Network end users to pull down 2 gigabytes a day, continuously?

Michael.Dillon at Michael.Dillon at
Mon Jan 8 10:25:54 UTC 2007

> But what happens when 5% of the paying subscribers use 95% of the 
> capacity, and then the other 95% of the subscribers complain about poor 
> performance?

"Capacity" is too vague of a word here. If we assume that the P2P 
software can be made to recognize the ISP's architecture and prefer
peers that are topologically nearby, then the issue focuses on the 
ISP's own internal capacity. It should not have a major impact on
the ISP's upstream capacity which involves stuff that is rented 
from others (transit, peering). Also, because P2P traffic has its
sources evenly distributed, it makes a case for cheap local
BGP peering connections, again, to offload traffic from more
expensive upstream transit/peering.

>  What is the real cost to the ISP needing to upgrade the
> network to handle the additional traffic being generated by 5% of the
> subscribers when there isn't "spare" capacity?

In the case of DSL/Cable providers, I suspect it is mostly in
the Ethernet switches that tie the subscriber lines into the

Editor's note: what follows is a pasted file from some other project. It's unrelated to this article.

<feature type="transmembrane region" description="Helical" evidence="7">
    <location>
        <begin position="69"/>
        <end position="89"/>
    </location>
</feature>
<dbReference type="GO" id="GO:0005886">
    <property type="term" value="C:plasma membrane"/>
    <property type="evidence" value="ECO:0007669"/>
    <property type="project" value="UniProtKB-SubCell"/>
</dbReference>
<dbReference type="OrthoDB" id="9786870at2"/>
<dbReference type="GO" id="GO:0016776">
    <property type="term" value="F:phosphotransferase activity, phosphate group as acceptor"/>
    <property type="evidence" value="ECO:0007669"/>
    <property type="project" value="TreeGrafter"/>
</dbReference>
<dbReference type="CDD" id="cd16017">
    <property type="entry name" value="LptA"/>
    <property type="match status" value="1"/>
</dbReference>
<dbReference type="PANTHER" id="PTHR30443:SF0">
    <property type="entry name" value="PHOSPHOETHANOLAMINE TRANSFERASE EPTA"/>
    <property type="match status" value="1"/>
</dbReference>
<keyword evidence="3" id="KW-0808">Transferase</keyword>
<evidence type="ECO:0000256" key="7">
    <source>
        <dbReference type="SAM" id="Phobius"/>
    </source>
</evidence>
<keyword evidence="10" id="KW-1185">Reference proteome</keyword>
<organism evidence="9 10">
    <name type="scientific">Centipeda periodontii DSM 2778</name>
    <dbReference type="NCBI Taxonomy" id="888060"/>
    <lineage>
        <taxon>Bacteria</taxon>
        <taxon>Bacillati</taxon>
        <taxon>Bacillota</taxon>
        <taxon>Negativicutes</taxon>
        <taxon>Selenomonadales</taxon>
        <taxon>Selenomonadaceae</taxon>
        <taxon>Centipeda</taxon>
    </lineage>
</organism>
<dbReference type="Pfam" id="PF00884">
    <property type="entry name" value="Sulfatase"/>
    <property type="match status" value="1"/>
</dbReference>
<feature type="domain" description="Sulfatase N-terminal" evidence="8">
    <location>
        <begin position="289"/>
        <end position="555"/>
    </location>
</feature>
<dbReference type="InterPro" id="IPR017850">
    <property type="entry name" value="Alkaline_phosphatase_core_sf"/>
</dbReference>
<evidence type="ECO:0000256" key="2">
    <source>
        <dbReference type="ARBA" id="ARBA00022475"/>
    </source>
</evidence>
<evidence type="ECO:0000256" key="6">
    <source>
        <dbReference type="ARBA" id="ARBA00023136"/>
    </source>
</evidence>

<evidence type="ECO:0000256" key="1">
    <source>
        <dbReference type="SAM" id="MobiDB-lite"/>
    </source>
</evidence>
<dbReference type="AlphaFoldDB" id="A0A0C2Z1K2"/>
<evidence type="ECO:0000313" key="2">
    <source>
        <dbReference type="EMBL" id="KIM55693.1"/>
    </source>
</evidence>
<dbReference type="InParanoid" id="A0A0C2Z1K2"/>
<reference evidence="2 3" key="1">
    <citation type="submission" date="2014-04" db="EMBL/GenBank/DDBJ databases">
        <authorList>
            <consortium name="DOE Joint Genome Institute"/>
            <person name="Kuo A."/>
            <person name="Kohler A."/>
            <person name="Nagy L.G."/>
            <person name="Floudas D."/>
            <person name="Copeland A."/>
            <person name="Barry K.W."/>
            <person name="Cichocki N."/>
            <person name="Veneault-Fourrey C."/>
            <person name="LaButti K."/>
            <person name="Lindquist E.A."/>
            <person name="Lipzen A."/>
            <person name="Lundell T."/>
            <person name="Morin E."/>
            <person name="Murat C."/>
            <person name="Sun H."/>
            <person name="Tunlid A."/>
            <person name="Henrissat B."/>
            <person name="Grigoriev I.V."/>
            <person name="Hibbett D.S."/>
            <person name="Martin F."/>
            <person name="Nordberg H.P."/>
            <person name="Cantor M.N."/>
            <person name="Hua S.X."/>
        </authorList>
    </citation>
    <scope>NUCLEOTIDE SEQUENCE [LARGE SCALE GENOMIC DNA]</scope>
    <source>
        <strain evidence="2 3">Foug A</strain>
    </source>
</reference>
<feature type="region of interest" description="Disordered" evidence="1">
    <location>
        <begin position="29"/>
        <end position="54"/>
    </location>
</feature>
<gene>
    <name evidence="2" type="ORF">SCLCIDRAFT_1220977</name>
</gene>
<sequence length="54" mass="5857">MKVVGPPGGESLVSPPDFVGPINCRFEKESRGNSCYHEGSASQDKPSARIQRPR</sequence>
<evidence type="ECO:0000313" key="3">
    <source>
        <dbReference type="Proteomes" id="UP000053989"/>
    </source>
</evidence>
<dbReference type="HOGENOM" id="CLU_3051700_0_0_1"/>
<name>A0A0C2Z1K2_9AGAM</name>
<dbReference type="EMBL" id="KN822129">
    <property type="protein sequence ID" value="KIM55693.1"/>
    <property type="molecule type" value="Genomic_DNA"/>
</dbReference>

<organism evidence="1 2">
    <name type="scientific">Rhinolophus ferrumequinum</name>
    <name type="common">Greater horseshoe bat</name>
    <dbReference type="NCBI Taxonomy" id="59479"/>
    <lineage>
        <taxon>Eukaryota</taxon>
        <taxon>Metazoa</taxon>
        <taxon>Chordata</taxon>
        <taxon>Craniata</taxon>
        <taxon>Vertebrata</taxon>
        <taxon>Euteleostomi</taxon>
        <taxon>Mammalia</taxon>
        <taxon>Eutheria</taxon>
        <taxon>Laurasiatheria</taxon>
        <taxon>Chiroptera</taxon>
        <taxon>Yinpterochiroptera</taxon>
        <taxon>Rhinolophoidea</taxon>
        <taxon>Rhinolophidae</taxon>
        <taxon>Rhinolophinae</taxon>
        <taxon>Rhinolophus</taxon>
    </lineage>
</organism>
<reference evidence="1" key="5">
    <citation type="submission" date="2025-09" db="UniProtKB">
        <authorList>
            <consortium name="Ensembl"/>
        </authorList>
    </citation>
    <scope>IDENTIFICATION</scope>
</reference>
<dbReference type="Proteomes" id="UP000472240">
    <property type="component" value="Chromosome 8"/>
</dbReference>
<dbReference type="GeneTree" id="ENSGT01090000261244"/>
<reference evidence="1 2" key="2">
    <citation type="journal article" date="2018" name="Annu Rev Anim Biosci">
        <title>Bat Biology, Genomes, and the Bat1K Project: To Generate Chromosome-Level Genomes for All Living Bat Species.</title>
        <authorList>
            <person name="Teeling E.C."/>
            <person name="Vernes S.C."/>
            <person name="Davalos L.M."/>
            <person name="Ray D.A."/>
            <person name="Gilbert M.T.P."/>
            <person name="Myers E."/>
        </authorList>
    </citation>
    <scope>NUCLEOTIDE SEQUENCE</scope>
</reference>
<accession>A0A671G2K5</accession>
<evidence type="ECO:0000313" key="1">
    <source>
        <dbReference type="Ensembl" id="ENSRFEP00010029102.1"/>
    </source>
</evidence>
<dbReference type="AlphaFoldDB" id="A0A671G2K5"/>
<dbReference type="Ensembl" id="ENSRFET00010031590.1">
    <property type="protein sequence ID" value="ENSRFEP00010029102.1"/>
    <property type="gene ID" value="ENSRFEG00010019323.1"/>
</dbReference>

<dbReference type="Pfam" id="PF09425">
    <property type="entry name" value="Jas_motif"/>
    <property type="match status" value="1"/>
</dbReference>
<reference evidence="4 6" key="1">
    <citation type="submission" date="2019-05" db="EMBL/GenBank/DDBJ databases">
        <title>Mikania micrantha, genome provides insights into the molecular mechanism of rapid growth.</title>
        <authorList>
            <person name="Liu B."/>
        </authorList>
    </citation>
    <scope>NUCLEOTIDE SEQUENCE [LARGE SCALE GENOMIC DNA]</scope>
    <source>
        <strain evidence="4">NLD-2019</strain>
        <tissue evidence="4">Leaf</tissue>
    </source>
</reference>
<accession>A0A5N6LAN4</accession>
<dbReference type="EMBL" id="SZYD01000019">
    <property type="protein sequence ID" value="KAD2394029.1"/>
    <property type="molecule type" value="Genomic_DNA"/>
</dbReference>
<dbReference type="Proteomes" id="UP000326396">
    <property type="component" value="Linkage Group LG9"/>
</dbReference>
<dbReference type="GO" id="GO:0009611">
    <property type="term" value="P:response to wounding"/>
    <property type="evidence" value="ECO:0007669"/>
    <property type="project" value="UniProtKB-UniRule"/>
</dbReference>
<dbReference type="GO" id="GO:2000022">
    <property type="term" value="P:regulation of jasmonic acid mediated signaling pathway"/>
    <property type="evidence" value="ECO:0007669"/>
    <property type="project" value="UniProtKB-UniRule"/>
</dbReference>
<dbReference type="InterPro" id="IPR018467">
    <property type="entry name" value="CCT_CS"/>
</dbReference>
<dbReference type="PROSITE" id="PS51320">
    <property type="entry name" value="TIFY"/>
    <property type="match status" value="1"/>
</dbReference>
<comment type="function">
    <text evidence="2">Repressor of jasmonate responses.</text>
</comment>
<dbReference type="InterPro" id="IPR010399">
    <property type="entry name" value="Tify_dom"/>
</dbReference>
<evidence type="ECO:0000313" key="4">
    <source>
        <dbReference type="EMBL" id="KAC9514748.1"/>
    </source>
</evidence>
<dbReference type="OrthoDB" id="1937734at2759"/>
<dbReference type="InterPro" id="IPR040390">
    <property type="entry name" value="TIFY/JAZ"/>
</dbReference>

> The reason why many universities buy rate-shaping devices is dorm users 
> don't restrain their application usage to only off-peak hours, which may 

> or may not be related to sleeping hours.  If peer-to-peer applications 
> restrained their network usage during periods of peak network usage so 
> it didn't result in complaints from other users, it would probably 
> have a better reputation.

I am suggesting that ISP folks should be cooperating with
P2P software developers. Typically, the developers have a very
vague understanding of how the network is structured and are
essentially trying to reverse engineer network capabilities. 
It should not be too difficult to develop P2P clients that
receive topology hints from their local ISPs. If this results
in faster or more reliable/predictable downloads, then users
will choose to use such a client. 

> The Internet is good for narrowcasting, but its
> still working on mass audience events.

Then, perhaps we should not even try to use the Internet
for mass audience events. Is there something wrong with
the current broadcast model? Did TV replace radio? Did
radio replace newspapers?

--Michael Dillon

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